WASHINGTON (Reuters) - The U.S. bombing campaign against Islamic State rebels surged in July as Kurdish fighters pushed into territory held by the militant group in Syria and Iraqi forces prepared an offensive to retake strategic northwestern cities, Pentagon figures showed.
The U.S. military spent an average of $4.6 million per day on bombs and other munitions between July 15 and July 31, nearly double the daily average of $2.33 million spent in the previous month.
Lieutenant Commander Kyle Raines, a spokesman for U.S. Central Command, said the number of bombs and other munitions used in July increased by 67 percent over the previous month, jumping from 1,686 to 2,829.
One defense official, speaking on condition of anonymity, said the late July bombing was the second most intense since the campaign started a year ago, topped only by a two-week period in September when the U.S.-led coalition began operations in Syria.
“We began conducting larger operations in late July, thus requiring a larger number of munitions,” Raines said.
Kurdish fighters in Syria solidified their control over areas near the border with Turkey and began to push deeper into Islamic State-held territory. At the same time, Iraqi forces began preparing to recapture the Anbar capital Ramadi.
Defense officials and analysts said the jump in bombs dropped also likely reflected better coordination between local fighters on the ground who identify targets and U.S. troops who have to approve the targets and direct the strike aircraft.
Anthony Cordesman, a defense analyst at the Center for Strategic and International Studies, said heightened combat activity would tend to trigger a jump in bombing.
“When it’s close air support or operational support the numbers go up,” he said, pointing to recent air strikes near Ramadi and Bayji and other locations in Iraq and Syria, where U.S. forces targeted al-Nusra Front as well as Islamic State.
Daily U.S. air strike reports show that coalition attacks in Syria at the end of July intensified around al Hasaka, which was contested by Kurdish forces, and Deir al-Zor, a strategic town between the group’s capital Raqqa and the Iraqi border.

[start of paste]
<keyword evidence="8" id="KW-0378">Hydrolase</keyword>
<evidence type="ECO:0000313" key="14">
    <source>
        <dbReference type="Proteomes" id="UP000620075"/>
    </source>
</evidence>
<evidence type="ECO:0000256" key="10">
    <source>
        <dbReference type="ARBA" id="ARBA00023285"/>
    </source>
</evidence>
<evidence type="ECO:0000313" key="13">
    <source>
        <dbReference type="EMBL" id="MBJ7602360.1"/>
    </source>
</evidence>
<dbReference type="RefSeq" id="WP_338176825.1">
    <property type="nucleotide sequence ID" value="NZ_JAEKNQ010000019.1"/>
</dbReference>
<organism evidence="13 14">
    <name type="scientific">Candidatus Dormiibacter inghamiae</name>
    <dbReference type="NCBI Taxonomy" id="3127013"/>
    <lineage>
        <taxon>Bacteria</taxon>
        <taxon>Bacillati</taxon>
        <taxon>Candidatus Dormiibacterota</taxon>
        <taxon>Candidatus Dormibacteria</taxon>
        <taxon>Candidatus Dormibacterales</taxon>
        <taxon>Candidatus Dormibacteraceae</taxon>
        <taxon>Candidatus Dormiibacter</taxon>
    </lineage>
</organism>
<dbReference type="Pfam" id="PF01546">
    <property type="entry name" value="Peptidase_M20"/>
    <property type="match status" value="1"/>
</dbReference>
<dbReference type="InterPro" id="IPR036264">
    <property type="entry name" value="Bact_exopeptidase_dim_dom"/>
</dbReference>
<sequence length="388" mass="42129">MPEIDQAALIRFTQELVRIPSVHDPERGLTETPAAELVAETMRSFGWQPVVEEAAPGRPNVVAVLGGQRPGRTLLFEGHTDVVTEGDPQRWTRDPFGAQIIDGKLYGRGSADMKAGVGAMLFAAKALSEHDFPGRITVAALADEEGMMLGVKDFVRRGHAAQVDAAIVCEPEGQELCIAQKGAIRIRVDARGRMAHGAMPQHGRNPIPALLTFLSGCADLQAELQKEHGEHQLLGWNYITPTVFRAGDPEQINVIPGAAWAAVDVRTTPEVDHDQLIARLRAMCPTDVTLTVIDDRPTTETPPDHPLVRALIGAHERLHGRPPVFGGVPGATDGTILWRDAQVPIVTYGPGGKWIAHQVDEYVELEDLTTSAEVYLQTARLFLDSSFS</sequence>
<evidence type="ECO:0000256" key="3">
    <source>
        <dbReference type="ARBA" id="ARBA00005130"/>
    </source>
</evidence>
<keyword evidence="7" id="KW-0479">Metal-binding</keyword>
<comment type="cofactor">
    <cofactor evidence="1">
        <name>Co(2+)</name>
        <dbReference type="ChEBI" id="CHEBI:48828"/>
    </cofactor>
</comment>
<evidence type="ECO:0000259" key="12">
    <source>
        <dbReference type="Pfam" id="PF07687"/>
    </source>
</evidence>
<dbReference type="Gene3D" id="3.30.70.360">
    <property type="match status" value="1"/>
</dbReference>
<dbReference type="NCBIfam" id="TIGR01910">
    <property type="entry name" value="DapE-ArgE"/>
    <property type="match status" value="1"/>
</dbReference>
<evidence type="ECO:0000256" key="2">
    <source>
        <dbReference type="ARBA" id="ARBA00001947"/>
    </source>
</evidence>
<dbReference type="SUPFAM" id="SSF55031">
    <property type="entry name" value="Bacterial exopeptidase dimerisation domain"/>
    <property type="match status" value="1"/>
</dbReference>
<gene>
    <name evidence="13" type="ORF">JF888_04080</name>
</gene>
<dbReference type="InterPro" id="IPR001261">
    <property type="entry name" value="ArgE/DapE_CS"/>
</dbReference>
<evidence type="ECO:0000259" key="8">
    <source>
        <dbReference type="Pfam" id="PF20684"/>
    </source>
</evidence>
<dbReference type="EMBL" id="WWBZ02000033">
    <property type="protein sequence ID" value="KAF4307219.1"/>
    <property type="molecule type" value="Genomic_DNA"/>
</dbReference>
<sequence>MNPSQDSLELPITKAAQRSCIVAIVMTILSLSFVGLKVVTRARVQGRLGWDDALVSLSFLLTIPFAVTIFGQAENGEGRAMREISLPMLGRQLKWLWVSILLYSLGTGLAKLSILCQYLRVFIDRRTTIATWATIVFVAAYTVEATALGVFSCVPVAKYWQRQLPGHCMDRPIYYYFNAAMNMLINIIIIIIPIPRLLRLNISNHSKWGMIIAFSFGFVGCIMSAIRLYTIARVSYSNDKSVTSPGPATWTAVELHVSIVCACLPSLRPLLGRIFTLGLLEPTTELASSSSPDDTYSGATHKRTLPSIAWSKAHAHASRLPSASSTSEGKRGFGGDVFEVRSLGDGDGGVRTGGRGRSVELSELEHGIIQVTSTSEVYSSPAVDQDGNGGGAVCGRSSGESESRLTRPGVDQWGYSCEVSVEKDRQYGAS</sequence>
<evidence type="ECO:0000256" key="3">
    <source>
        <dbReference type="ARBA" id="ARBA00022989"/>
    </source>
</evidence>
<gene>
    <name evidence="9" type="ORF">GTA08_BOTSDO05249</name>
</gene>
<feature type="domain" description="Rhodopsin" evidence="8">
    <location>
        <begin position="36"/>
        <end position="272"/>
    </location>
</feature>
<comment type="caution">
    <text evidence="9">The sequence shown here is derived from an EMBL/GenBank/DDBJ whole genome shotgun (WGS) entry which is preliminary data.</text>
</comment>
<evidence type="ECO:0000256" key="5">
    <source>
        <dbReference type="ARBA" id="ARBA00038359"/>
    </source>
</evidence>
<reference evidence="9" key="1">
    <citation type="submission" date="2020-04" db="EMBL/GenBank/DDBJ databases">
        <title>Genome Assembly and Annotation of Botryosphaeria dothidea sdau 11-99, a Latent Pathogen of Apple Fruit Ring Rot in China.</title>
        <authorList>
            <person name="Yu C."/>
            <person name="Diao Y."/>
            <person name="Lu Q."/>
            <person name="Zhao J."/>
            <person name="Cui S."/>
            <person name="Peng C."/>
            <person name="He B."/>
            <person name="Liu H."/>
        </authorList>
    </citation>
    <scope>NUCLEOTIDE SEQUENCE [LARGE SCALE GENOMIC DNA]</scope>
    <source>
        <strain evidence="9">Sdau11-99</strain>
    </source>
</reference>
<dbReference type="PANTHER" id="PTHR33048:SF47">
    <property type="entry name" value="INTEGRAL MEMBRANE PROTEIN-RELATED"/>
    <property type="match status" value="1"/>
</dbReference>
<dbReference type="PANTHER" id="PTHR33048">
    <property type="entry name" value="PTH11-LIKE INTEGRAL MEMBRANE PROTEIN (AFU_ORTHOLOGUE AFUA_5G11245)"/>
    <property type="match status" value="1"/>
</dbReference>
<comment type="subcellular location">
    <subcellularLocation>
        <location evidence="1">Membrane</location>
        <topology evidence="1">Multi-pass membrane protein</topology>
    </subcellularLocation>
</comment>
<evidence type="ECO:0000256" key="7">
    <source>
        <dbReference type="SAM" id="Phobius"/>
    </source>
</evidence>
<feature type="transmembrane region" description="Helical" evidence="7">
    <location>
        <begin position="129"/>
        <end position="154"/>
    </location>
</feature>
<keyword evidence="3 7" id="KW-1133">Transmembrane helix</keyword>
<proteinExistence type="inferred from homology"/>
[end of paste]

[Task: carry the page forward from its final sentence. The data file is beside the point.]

“Air strikes have expanded further into Syria, and the advances of anti-ISIL forces on the ground open up more targeting opportunity against ISIL,” Raines said, using an acronym for the Islamic State.
“For Iraq, coalition air strikes continue to shape the battlefield and lay the groundwork for Iraqi security forces,” he said.
Daily reports released by Central Command show that the number of air strikes in late July essentially remained flat, suggesting that the airplanes involved the strikes were, in fact, finding targets and releasing a larger proportion of their weapons.
The air campaign has seen the heaviest use ever of precision weapons. Through June, 98 percent of the weapons used in the conflict were precision guided, compared to 68 percent in the 2003 Iraq war.
Where air forces once dropped thousands of tons of bombs per target, U.S. pilots now drop between one and two per target.
Despite the intensified bombing in late July, the overall U.S. effort against Islamic State militants remains small compared to other American wars.
Pentagon figures released late last week showed the United States spent nearly $3.5 billion on the war against Islamic State between Aug. 8, 2014, and July 31, 2015.
If the daily average continued for another week, the cost of the first full year of the war would be just under $3.6 billion. That is about what the Pentagon spends each month on the scaled-back mission in Afghanistan, which involves some 9,800 troops.
Spending on munitions during the last two weeks of July was more than $4.6 million per day, nearly double the $2.33 million daily rate over the previous month, the figures showed.
Reporting by David Alexander; Editing by David Storey and Grant McCool